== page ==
Stephen D. Susman, a swaggering Texan who wears the requisite cowboy boots and rarely tones down his native Houstonian drawl, recently announced he intends to transplant himself in New York City. At 65, Susman says, he’s looking for a novel challenge, and Manhattan will provide that.
On March 27, partners in Houston-based Susman Godfrey met and approved Susman’s plan to set up a branch office by September. His lean first-year budget for the New York office totals $2 million — including $575,000 for three associates’ salaries, Susman says, noting that his own partner compensation is not included in that figure.
If his New York branch fails to bear fruit, Susman says starting out small will let him close the office quickly without disrupting associates’ lives unnecessarily or costing his firm a bundle.
“It’s a Steve Susman frolic,” he says about his Manhattan project.
Fun and adventure, however, hardly describe the ambitious plans of other Texas firms with Big Apple outposts.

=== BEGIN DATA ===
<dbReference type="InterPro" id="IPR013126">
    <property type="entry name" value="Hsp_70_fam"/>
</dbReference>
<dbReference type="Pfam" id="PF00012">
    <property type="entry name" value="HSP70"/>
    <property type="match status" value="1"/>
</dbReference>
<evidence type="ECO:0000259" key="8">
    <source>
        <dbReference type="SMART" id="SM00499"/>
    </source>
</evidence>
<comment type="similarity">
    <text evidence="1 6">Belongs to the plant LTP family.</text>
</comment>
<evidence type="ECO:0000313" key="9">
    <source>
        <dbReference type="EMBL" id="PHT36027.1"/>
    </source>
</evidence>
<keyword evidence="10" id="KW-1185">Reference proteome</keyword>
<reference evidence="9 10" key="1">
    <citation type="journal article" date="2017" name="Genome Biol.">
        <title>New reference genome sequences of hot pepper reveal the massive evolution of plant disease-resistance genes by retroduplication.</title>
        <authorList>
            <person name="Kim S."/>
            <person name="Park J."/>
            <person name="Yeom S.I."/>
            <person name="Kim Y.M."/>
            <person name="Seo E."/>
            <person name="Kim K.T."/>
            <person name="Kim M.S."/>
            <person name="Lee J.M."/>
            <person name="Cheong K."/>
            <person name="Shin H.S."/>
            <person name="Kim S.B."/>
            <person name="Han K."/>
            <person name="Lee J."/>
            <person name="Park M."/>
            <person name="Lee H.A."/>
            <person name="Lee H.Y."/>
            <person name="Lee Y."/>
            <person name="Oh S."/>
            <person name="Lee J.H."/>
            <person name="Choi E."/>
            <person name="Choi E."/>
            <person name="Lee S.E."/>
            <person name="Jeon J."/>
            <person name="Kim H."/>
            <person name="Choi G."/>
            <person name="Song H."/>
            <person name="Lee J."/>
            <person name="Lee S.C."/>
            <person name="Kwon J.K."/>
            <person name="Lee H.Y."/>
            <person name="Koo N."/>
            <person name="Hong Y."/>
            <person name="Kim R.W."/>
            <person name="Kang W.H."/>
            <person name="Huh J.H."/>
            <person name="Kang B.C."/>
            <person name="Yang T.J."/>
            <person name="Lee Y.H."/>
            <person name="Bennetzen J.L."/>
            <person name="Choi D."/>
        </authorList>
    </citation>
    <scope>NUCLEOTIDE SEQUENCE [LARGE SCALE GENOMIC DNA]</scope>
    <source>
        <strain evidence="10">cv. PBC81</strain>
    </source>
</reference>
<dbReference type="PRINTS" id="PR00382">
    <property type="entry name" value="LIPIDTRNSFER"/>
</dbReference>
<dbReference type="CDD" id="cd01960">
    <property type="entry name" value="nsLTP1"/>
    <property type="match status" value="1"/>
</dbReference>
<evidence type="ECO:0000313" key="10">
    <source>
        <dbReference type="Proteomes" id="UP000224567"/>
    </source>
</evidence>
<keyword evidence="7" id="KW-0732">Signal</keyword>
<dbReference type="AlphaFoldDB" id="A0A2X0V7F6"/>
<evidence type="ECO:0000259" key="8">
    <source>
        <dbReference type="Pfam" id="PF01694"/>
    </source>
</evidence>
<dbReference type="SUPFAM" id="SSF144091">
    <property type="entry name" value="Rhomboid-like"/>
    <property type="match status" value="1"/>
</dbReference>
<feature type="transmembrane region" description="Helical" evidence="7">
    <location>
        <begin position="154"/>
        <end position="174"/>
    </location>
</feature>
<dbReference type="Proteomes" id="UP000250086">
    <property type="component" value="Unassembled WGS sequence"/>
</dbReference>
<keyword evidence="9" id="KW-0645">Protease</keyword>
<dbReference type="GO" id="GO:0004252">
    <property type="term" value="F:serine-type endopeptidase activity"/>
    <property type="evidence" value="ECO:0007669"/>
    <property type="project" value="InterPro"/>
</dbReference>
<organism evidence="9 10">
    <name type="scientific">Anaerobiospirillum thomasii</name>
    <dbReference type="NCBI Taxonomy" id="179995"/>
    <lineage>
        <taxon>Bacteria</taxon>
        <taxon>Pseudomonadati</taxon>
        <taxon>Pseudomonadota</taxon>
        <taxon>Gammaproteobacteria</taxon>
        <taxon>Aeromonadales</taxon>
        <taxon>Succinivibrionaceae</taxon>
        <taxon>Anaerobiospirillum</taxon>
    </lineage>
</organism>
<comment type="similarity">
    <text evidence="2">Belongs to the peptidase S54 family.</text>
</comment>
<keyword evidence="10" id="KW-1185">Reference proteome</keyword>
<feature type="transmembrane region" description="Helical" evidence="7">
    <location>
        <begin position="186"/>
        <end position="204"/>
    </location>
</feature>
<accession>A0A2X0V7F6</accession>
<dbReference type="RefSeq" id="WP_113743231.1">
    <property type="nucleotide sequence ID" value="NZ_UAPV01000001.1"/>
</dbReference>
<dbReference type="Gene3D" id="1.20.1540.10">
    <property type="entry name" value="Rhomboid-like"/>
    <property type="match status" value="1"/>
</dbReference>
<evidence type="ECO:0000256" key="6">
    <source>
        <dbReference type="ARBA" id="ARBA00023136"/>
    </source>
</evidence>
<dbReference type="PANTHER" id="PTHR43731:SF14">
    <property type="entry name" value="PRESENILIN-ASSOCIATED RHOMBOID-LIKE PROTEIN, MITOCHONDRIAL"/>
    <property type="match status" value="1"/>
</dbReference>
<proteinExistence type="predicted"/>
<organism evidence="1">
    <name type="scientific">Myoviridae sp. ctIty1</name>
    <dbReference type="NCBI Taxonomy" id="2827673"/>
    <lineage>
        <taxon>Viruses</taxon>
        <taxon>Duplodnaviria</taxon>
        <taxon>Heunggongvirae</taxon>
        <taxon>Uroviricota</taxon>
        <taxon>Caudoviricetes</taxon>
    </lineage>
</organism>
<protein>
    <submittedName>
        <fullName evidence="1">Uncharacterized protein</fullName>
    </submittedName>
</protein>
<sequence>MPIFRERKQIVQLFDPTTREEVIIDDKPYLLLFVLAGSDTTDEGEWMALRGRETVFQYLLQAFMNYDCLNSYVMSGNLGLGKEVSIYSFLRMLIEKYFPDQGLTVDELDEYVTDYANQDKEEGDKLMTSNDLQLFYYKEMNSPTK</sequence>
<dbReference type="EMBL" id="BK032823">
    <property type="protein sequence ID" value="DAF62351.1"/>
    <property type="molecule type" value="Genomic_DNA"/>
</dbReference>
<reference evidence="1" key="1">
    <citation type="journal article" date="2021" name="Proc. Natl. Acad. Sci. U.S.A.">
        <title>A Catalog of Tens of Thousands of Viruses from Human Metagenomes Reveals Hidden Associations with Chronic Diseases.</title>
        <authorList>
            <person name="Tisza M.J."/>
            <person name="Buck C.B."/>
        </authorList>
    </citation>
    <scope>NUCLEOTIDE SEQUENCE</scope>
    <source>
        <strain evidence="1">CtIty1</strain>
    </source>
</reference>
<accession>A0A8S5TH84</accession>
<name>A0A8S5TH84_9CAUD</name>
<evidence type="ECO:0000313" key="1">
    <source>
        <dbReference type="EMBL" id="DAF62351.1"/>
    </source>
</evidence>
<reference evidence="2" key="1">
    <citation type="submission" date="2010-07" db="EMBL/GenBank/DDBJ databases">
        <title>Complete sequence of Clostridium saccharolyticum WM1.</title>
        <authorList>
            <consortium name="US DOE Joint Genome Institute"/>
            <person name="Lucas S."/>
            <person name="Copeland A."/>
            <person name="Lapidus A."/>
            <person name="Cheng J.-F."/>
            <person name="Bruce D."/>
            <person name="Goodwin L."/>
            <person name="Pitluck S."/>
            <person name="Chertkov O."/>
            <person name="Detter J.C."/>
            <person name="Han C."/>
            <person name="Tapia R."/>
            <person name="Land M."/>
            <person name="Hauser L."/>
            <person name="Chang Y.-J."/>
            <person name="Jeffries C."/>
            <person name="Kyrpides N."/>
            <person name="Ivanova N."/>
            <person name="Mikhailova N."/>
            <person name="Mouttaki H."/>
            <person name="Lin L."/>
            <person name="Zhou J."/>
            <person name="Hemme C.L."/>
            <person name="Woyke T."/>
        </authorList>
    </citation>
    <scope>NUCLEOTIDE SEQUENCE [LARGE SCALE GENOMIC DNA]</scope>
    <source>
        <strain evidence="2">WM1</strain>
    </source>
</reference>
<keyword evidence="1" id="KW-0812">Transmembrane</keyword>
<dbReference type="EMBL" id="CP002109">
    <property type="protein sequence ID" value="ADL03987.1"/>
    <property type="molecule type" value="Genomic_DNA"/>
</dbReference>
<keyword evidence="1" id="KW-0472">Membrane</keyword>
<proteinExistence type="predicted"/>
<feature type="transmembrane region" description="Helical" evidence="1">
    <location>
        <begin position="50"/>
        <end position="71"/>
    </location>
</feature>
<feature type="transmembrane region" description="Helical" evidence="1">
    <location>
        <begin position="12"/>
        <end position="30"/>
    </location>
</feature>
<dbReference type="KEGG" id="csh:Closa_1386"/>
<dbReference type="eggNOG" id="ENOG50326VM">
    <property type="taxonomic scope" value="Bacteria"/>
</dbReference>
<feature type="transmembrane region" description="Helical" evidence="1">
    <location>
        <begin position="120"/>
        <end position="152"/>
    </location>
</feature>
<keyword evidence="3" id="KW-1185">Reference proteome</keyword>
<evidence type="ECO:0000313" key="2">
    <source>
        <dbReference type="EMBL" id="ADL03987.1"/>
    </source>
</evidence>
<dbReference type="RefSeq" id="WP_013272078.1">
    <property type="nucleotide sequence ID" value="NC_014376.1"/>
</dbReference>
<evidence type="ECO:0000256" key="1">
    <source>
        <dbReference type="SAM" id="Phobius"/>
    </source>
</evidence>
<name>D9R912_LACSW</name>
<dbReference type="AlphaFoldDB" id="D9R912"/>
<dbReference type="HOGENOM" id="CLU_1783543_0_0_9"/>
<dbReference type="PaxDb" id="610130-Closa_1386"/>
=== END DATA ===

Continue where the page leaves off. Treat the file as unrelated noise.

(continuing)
Some smaller Texas firms do have New York offices. Most recently, in November 2005, plaintiffs lawyer W. Mark Lanier announced Houston’s Lanier Law Firm would open a four-lawyer outpost in New York. In August 2005, Lanier’s client won a $253 million verdict in Angleton, Texas, in the nation’s first Vioxx trial. Lanier opened the New York office, because he represents a number of plaintiffs in Vioxx litigation against Whitehouse Station, N.J.-based Merck & Co. Inc., the maker of Vioxx.
And eight large Texas-based firms plan to expand substantially their New York branches, adding at least 10 percent or more of their current NYC lawyer count in Manhattan by March 2007. The firms include Dallas-based Akin Gump Strauss Hauer & Feld; Haynes and Boone; and Thompson & Knight, and Houston-based Fulbright & Jaworski; Andrews Kurth; Baker Botts; Vinson & Elkins; and Bracewell & Giuliani.